Sowjetische Vergangenheit der Baltischen Staaten: Schwerpunkte und Kontroverse der kollektiven Erinnerung und Geschichtsschreibung
The evidence shows that the Tanzanian and Zambian university students representing the African by origin overwhelming majority of the countries' population are generally tolerant towards their compatriots of the non-African (European and South Asian) origins. However, the evidence also gives reason to argue that the level of tolerance among the Zambian students is higher than among Tanzanian. The examination of a number of factors that supposedly could lead to the Zambian educated youth's higher level of tolerance has shown that the most significant among them are those related to the two nations' history since the pre-colonial time, the memory of it, and the use and abuse of this memory by the post-colonial states. From the historical point of view the greatest essential difference between the two cases lies in the existence since pre-colonial time of the Swahili culture and language and of the minimal number of expansionist centralized polities on the contemporary state's territory as the background for autochthonous peoples' unity in Tanzania and lack of such a background in pre-colonial Zambia.
The Pan-European Institute publishes a quarterly discussion forum Baltic Rim Economies (BRE) which focuses on the development of the Baltic Sea region. In BRE, high level public and corporate decision makers, representatives of Academia, and several other experts contribute to the discussion.
The historiography of the XXIst c., which had been shaped by the influence of the so-called cultural turn, created a new field of research 'the history of historical culture'. This book presents a study of historical culture where the latter is approached through the synthesis of social, cultural and intellectual history. Intellectual phenomena have been placed in broad context of social experience, historical mentality and general intellectual processes. How did people view events (of their own lives, or of the life of their groups, but also of History) which they took part in? How did they evaluate them? How did they record and transmit information about those events while interpreting what had been seen or lived through? These questions are of great interest. Subjectivity combined with this information reflects views of a social group or of the society as a whole, but at the same time it shows cultural and historical features of its time.
The special issue explores the manifold relations between history, memory, and anthropological research. Explicitly or not, history has always been a particular reference for anthropological research. First of all, anthropologists most often deal with the past not only when attempting to reconstruct past events and conditions, but rather to look at social change, innovation, and transformation, enabling then to position their findings in larger theoretical perspectives. Moreover, many anthropologists are primarily interested in the ways in which people perceive societal changes, experience and represent them and relate them to their various world-views at large. In these endeavors, the notion of history itself became the center of debate, which shifted the attention of many scholars away from an absolute or etic frame of reference to primarily an emic understanding of its meaning with regard to local issues and life-worlds. Thus, the interaction between History and Anthropology was not simple in the past and is not so today. Whatever the particular interest or approach to history for anthropologists may be, history is therefore not just a neutral domain. From a social-constructivist perspective, history is a part of a distinct local cultural and symbolic universe and represents the result of social processes of selection, remembrance and oblivion. The ‘memory boom’ in anthropology triggered many studies in Africanist scholarship as well, for example, on the way in which historical memories were used by both protagonists of colonialism and national-liberation movements; or as a means of state propaganda by postcolonial regimes.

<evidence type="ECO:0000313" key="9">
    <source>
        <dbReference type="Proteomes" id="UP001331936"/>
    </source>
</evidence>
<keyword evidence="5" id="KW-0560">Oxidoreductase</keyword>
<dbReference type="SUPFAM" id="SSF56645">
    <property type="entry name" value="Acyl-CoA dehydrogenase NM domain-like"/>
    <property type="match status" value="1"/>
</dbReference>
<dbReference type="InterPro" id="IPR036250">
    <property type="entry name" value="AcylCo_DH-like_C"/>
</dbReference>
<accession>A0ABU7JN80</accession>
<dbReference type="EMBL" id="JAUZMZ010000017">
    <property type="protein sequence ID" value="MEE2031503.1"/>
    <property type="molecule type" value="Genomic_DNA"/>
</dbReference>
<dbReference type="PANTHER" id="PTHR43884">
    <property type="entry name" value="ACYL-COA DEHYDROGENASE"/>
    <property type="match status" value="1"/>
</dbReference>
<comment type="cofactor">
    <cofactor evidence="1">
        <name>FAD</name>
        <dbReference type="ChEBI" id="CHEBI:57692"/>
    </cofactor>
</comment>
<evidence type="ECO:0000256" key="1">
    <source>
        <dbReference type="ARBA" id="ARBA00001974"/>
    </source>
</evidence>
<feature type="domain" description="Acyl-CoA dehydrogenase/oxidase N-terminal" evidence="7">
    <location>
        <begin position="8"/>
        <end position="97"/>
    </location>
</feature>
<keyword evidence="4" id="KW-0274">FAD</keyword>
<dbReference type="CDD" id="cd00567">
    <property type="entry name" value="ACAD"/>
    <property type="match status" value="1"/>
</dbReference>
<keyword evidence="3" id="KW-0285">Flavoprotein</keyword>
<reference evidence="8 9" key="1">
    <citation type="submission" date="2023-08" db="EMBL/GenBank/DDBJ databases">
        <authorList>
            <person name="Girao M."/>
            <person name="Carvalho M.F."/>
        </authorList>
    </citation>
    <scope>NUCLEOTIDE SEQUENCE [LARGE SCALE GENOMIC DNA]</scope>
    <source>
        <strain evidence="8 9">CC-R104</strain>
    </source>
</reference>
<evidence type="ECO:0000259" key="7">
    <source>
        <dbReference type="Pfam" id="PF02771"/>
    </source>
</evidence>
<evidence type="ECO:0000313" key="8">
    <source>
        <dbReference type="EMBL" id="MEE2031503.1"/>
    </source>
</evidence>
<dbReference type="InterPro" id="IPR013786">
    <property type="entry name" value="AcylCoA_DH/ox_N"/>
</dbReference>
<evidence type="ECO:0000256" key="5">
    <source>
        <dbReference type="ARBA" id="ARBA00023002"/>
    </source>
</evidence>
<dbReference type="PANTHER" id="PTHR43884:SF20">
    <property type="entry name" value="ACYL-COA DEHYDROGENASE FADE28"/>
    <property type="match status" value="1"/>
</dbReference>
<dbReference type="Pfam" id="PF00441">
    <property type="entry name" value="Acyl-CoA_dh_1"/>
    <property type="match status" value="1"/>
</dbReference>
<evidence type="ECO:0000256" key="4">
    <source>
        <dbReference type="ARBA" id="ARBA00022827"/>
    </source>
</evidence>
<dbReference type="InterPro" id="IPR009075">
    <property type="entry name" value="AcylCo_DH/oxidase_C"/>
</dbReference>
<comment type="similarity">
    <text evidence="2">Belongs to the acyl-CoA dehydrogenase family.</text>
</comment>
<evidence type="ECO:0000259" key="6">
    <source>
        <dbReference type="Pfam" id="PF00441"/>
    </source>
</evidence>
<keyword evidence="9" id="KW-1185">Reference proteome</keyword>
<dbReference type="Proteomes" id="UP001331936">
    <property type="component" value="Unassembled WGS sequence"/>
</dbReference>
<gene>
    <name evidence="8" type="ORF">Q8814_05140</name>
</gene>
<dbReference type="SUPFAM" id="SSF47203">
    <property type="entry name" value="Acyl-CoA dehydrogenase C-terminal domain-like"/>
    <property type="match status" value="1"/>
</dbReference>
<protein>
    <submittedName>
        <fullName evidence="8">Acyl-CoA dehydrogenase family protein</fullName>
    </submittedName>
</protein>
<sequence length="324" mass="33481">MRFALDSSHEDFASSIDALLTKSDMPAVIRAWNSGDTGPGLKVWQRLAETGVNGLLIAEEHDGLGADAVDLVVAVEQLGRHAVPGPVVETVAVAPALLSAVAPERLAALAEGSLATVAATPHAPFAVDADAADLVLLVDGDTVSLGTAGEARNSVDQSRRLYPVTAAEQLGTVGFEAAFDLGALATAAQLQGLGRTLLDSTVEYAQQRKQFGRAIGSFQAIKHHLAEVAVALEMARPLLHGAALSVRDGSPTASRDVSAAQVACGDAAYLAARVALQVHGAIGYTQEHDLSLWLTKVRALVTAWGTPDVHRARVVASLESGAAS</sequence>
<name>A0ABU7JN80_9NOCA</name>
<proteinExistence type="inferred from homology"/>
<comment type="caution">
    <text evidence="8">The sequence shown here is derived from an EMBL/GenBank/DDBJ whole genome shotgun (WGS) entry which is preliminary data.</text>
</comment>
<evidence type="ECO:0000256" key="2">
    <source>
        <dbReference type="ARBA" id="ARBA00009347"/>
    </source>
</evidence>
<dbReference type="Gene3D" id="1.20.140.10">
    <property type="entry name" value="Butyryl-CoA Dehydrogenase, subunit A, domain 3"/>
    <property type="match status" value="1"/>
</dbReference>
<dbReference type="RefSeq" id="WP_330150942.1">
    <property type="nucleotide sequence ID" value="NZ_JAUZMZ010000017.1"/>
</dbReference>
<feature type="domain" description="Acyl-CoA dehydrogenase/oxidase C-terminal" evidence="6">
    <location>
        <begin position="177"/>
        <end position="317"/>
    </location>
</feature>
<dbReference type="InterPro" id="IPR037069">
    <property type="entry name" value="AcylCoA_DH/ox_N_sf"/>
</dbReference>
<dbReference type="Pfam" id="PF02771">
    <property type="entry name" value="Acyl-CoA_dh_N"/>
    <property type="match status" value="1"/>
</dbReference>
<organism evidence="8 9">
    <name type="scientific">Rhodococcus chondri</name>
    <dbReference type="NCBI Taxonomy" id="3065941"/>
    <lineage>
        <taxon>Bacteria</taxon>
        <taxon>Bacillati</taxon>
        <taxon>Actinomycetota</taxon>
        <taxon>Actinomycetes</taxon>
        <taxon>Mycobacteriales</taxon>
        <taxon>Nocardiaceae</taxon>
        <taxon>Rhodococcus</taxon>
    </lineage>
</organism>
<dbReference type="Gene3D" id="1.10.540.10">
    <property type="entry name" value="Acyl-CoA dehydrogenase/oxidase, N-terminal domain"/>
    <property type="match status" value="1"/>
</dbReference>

Zambian students are more tolerant first of all because of the existence since precolonial time of the Swahili culture in Tanzania and lack of such a background for national unity in Zambia. Besides, the memory of this is consciously used and abused by governments for the sake of nation-building.
Over the last two decades city-twinning became quite popular in Northern Europe. This form of coining transborder communality took place particularly in the Nordic countries with their long-standing cooperative experience but included also the Baltic States and Russia. Twinning is viewed by many North European municipalities as an instrument available for both solving local problems and ensuring sustainable development. In some cases it has amounted to a kind of local foreign policy (paradiplomacy).This contribution aims at a critical examination of city twinning through four examples (Tornio–Haparanda, Narva–Ivangorod, Imatra–Svetogorsk, and Valga–Valka). It is argued that city twinning can bridge the ‘trust gaps’ that have traditionally existed at the boundaries of nation-states, and create shared spaces across national borders. In particular, the study seeks to explain whether the causal mechanism behind the examined phenomena is the agency of the cities themselves, or whether these phenomena merely reflect the wider policies of the states to which these cities belong. City twinning is also examined in light of the EU Strategy for the Baltic Sea Region.
The paper examines the history of dissemination in 14th-17th centuries in different european countries (especially in Eastern Europe), of one curious text, known as the "Privilege of Alexander the Great for the Slavs." Particular attention was given to the specifically Russian version of this text appeared in the latter half of the XVI century.